Hindi-Urdu Language Courses

HIND_URD 111: Hindi-Urdu I

(Meets 5 days a week)

Overview of the class
This course is a year long, three quarter sequence, and is meant for students with no Hindi-Urdu background. At the beginning of the three quarter sequence, the students are not expected to be able to speak, understand, read or write any Hindi-Urdu. In the first quarter (Hindi-Urdu 111-1) the students are introduced to the Hindi (Devanagari) script and to aspects of Hindi-Urdu grammar. By the end of this quarter the students are be able to talk about their family, their routines, their likes and dislikes, and also describe actions in progress. In the second quarter (Hindi-Urdu 111-2), as the students continue to learn new grammatical constructions, they are also introduced to the Urdu (Nastaliq) script. By the end of the second quarter the students are able to talk about events in the past and the future. The theme of the third quarter (Hindi-Urdu 111-3) is food. Among others, we use recipes to understand new grammatical constructions! The quarter culminates in the production of a cooking video that incorporates all the different grammatical constructions and new lexicon that the students have mastered. 

Registration Requirements
None for Hindi-Urdu 111-1, Hindi-Urdu 111-1 with a C- or better for Hindi-Urdu 111-2, Hindi-Urdu 111-2 with a C- or better for Hindi-Urdu 111-3, and by placement test or with instructor consent.

Teaching Method
Textbook, word-games, in-class materials

Evaluation Method
Assessment is based on weekly quizzes, attendance, classroom participation and presentations, home assignments, 3 mid-terms and an oral interview. No final exam.

Class Materials (Required)

Beginning Hindi by J. Pien and F. Farooqui

Beginning Urdu by J. Pien and F. Farooqui

Introduction to Hindi Grammar by Usha R. Jain


Class Materials (Suggested)
Essential Urdu Dictionary by Timsal Masud

Teach Yourself Hindi Dictionary By R. Snell

http://dsal.uchicago.edu/dictionaries/

WCAS HIND_URD 116-0: Accelerated Hindi-Urdu Literacy

(Meets 5 days a week)

This quarter long course is designed for heritage learners with speaking and listening skills in Hindi-Urdu but limited or no reading and writing skills in either Devanagari or Nastaliq or both the scripts. The students will learn how to read and write in Nastaliq and Devanagari, and will also be given a broad overview of the Hindi-Urdu grammar, with focus on areas that tend to be error prone for learners of Hindi-Urdu. At the end of the quarter the students will take a test, on the basis of which they could be placed into higher level Hindi-Urdu courses, and be eligible to take courses such as HIND_URD 121-2 or HINDI_URD 211-2, etc.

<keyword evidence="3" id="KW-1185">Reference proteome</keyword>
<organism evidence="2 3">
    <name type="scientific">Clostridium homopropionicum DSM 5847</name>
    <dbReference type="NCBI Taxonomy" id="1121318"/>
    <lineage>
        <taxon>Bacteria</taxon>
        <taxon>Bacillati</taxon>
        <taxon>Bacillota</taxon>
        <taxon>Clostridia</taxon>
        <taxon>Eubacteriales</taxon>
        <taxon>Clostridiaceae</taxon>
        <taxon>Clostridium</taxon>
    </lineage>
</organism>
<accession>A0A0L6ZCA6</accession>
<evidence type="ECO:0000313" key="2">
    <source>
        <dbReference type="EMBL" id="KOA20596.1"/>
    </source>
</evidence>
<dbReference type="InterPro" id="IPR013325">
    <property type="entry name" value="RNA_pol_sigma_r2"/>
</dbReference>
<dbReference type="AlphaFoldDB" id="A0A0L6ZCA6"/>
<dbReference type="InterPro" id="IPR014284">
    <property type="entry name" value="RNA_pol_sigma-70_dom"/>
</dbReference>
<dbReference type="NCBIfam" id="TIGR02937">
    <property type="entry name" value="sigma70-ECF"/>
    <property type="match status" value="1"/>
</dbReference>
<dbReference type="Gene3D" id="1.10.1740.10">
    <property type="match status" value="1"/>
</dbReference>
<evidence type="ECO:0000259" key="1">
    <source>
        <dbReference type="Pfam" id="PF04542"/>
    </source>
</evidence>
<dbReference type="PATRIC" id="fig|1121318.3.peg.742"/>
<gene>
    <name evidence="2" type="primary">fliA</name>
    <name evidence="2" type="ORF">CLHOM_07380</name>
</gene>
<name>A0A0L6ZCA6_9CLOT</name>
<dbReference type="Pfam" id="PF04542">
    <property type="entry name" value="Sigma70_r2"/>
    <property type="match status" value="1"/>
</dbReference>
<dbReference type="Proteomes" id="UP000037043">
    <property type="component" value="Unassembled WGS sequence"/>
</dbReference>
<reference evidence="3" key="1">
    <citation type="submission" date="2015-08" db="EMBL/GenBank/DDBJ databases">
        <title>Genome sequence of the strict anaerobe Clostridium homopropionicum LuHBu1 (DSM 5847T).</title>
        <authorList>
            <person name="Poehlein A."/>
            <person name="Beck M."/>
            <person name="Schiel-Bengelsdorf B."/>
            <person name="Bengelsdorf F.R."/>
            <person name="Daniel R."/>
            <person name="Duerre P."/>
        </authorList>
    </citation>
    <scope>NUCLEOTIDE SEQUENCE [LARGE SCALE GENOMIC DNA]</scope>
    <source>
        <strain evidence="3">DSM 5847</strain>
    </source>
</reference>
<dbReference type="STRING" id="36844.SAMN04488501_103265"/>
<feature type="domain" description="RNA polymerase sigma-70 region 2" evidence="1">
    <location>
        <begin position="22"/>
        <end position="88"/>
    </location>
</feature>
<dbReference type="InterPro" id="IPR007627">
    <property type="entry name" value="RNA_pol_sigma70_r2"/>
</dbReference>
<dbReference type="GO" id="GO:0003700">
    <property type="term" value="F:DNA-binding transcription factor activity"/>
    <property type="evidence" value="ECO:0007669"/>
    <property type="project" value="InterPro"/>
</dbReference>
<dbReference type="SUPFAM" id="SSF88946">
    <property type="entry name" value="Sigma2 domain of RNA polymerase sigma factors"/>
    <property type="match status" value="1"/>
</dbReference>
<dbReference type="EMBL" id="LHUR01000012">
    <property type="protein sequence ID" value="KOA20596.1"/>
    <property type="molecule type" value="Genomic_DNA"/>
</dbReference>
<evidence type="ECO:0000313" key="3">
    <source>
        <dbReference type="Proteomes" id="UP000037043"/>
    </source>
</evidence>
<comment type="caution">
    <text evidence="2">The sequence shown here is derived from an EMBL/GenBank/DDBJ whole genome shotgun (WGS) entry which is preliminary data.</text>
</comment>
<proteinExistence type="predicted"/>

Registration Requirements
With instructor/departmental consent.

Teaching Method
Relevant excerpts from textbooks, handouts, excerpts from authentic printed and online texts

Evaluation Method
Assessment is based on 4/6 quizzes, attendance, classroom participation and presentations, home assignments, 3 mid-terms and a final paper. No final exam.

Class Materials (Required)
None


Class Materials (Suggested – these may change)

Beginning Hindi by J. Pien and F. Farooqui

Beginning Urdu by J. Pien and F. Farooqui

Introduction to Hindi Grammar by Usha R. Jain

Essential Urdu Dictionary by Timsal Masud

Teach Yourself Hindi Dictionary By R. Snell

http://dsal.uchicago.edu/dictionaries/

HINDI-URDU 121 Hindi-Urdu II

(Meets 5 days a week)

Overview of class
This is a year long, three quarter sequence. The students start the year by working on reinforcing all the language skills attained the year before and building speaking skills/comprehension, as well as expanding the grammar and vocabulary. We do so by reading poems, short stories, watching and discussing movie clips, short films and videos, and making in-class Microsoft Powerpoint presentations. Some of the topics that we touch upon during the year are short stories by Premchand, stories from the Panchatantra, the Ramayana, the Mahabharata, the tales of Akbar and Birbal, etc.

Note: Please purchase all the required textbooks in the fall quarter, as this is the only quarter that they are ordered during the year.

Registration Requirements
C- or better in Hindi-Urdu 111-3 for Hindi-Urdu 121-1, Hindi-Urdu 121-1 for Hindi-Urdu 121-2, Hindi-Urdu 121-2 for Hindi-Urdu 121-3, and by placement test or with instructor consent.

Teaching Method
Textbook, extra materials, movies.

Evaluation Method
The students are graded on the basis of home assignments, weekly quizzes, 3 midterms, attendance and class participation.


Class Materials (Required)
Advanced Hindi Grammar (2007) by U. Jain. Publisher: Institute of East Asian Studies; ISBN-10: 094461342X ISBN-13: 978-0944613429

Intermediate Hindi (1996) by Y. Kachru and Pandharipande Publisher: Motilal Banarsidass. ISBN-10: 8120805585 ISBN-13: 978-8120805583

Intermediate Hindi Reader (1999) by U. Jain with K. Schomer. Publisher: Institute of East Asian Studies; ISBN-10: 087725351X ISBN-13: 978-0877253518 

HINDI-URDU 211 Hindi-Urdu III

(Meets 2 days a week)

Topics in Intermediate Hindi-Urdu – These topics are independent of each other, and can be taken in any sequence.

Registration Requirements
C- or better in Hindi-Urdu 121-3 or equivalent, or by placement test or with instructor consent.